You often hear pilots griping about weather surprises and blown forecasts. Yep, it happens. But when convective preconditions are right, computer models and expert meteorological analysis can pick up dangerous trends surprisingly early. These are posted on the convective outlooks published by the National Oceanographic and Atmospheric Administration’s (NOAA) Storm Prediction Center (SPC) in Norman, Oklahoma. These outlooks are intended primarily for “sophisticated weather users,” according to the SPC. I don’t know what that means, but I’d say pilots fit the description, don’t you? Perhaps they’re referring to the technical language used in the text synopses that accompany the storm graphics, most of which I think we can decipher based on the weather information we learn in pilot training.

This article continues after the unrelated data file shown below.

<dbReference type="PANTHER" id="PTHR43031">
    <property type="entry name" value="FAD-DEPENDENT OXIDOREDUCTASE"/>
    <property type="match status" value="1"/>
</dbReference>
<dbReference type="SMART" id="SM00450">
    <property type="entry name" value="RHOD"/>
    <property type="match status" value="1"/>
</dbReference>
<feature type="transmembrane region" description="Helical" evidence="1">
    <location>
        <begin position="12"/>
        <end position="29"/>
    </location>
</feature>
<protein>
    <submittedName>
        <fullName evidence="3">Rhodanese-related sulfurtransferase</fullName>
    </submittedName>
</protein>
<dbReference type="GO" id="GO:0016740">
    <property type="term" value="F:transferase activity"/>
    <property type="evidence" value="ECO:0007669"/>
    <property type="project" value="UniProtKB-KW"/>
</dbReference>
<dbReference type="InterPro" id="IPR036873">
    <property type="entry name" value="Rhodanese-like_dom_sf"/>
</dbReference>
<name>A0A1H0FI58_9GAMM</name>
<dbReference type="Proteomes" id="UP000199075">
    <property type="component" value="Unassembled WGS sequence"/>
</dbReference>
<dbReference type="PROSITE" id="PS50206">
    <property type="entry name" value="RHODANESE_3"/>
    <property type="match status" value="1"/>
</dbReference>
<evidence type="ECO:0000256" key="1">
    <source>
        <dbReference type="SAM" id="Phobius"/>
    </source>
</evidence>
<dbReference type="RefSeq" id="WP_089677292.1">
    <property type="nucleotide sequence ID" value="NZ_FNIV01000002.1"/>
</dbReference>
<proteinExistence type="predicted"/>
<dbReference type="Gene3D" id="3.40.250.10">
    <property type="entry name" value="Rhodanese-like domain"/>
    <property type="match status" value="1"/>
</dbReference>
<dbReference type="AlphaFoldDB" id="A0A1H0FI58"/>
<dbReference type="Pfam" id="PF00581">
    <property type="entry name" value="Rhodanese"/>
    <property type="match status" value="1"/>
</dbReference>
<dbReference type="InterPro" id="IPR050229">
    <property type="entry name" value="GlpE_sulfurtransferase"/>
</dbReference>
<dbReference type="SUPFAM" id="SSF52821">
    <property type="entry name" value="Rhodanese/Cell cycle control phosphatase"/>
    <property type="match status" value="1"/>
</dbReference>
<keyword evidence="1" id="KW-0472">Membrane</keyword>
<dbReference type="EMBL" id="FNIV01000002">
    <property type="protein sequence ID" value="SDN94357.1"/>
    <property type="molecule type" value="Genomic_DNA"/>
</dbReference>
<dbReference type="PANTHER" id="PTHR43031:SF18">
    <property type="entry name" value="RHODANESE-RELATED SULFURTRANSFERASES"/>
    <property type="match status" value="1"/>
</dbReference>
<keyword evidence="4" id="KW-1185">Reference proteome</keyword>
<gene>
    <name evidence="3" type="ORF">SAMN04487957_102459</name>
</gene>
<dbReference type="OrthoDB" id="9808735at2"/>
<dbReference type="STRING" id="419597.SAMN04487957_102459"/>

Normally I save any discussions of weather websites for the “Website of the Month” feature that’s often appended to Wx Watch, but this month I’m making an exception and talking a bit about the convective outlook pages of the SPC’s website here, because I think they can be so useful in trip planning in the warmer months. Thinking of a trip a couple of days in the future? Please, check out the convective outlooks.
Once you call up the website, you’ll see maps titled Current Day One, Two, and Three. Day One is today, Day Two tomorrow, Day Three the next day. Check the valid dates and times to pin down the issue and valid times and dates for each product.
If anything is cooking convection-wise, you’ll see shaded areas delineating any zones that are expected to have a slight (SLGT—small numbers and low coverage by thunderstorms), moderate (MDT—a greater concentration of anticipated storms), and high (HIGH—a major severe weather outbreak with strong tornadoes and long-lived winds called derechos that could have gusts as high as 80 mph)—all of this at the surface.
You’ll see charts showing both categorical and probabilistic outlooks. The categorical outlooks outline the SLGT, MDT, and HIGH regions. The probabilistic charts give you the percentage chances of a severe weather event within 25 sm of any point in the targeted area. It’s all very intuitive.